How To Run A Server At Home Without An IPv4 Address
Once upon a time the Internet was bidirectional and everyone could run a server at their end. Unfortunately, these days are long gone and many ISPs today, especially cable providers, do not assign a public IPv4 address to their customers. Not even when you ask them nicely. Not even for money, unless you are a business customer who is willing to pay through the nose for the privilege. Fortunately, there is a way to run servers at home and make them accessible to the outside world and an easy one at that.
The program that makes this straight forward is ssh, or secure shell. Despite its name, ssh is the Swiss army knife when it comes establishing tunnels between different parts of the Internet through which TCP packets can be forwarded.
So making a server at home available despite a provider double NAT can be done by renting a server with a public IP address, preferably from a local cloud provider and then use it for forwarding packets. In my case, I pay €3 a month for such a server, that, by the way, I also use to run this blog on!
In the example, the server at home uses TCP port 7324 but should be accessible from the Internet on TCP port 8080. One would usually use the same ports but I thought an example with different ports is better to show if the local or the remote port is meant in my example below. In addition I use TCP port 39122 for ssh on the remote server instead of port 22 as my access log would otherwise be full with connection requests from bots on a mission.
Once things are working, autossh and crontab can be used to put the tunnel process into the background, to restore the tunnel automatically when it fails and to even survive reboots without administrative action. Have fun!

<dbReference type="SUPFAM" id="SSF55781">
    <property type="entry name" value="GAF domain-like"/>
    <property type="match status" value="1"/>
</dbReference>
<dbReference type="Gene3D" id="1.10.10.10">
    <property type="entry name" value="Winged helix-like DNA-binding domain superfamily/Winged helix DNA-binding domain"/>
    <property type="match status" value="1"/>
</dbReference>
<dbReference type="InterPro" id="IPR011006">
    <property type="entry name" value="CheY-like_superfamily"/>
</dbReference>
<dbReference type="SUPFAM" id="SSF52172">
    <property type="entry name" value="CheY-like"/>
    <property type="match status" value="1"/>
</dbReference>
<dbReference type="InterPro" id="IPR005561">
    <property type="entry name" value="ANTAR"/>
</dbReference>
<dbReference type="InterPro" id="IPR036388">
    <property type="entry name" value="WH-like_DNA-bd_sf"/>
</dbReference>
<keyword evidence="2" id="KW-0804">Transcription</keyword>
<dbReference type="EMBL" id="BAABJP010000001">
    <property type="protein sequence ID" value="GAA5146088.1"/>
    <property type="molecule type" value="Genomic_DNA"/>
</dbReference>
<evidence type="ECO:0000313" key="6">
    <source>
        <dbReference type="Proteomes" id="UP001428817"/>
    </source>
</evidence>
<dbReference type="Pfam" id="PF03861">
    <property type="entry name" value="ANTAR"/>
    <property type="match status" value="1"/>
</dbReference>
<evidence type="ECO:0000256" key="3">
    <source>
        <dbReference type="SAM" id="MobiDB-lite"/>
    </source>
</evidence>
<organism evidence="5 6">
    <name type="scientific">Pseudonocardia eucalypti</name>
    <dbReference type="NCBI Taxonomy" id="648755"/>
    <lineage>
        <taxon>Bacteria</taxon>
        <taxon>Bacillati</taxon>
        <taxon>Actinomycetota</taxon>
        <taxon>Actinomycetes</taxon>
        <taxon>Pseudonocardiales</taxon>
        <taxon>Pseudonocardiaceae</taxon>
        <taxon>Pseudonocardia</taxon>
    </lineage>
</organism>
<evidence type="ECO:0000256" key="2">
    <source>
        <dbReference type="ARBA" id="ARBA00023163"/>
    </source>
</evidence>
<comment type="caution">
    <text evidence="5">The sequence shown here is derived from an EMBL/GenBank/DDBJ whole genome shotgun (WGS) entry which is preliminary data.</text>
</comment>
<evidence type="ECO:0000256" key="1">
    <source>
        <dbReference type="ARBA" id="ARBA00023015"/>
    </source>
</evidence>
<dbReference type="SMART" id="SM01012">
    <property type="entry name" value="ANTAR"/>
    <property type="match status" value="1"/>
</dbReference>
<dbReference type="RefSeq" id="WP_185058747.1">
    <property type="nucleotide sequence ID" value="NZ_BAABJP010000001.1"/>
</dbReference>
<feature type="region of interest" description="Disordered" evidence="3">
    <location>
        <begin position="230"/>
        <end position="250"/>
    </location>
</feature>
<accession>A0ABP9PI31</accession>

##### Test Apache, local works, remote does not, no tunnel yet. http://localhost:7324/apollo.jpg http://remote-server.fachinformatiker.app:8080/apollo.jpg #home-srv: Generate ssh keys for normal user. #These are used to authenticate on the remote server # ssh-keygen -t rsa -b 4096 #home-srv: Display ssh public key and copy it # cat ~/.ssh/id_rsa.pub #remote-srv: Put public key into root account's 'authorized_keys' # sudo nano /root/.ssh/authorized_keys #remote-srv: Configure SSH daemon to: # - allow tunnel ports to be used by incoming requests from the Internet (Gateway) # - timeouts for stale connections sudo nano /etc/ssh/sshd_config GatewayPorts yes ClientAliveInterval 60 ClientAliveCountMax=2 sudo service sshd restart #remote-server: Open second shell and show open tcp ports # watch -n 0.5 "netstat -tulpn" #home-server: Test establishment of tunnel from home-srv (local) port 7324 #to remote-srv 8080. First time around, fingerprint needs to be confirmed! # ssh -p 39122 -N -R 8080:localhost:7324 firstname.lastname@example.org ##### Test Apache, local works and remote works too now! #CTRL-C ssh command ##### Test Apache, local works, remote does NOT work because tunnel is gone! #home-server: Once working, use same command with '-f' option to put to the background # autossh -M 0 -f -o ConnectTimeout=10 -o ServerAliveInterval=60 -o ServerAliveCountMax=2 \ -p 39122 -N -R 8080:localhost:7324 email@example.com #Simulate ERROR scenario - kill ssh connection on remote side remote-server: #Terminate process that handles port 8080 (see pid in 'watch') # kill XXXX ##### Test Apache, local works, remote still works! ###### Finally #home-server: Run autossh command on startup # crontab -e ### IMPORTANT: make this ONE line, crontab doesn't like the backslash! @reboot autossh -M 0 -f -o ConnectTimeout=10 -o ServerAliveInterval=60 -o ServerAliveCountMax=2 -p 39122 -N -R 8080:localhost:7324 firstname.lastname@example.org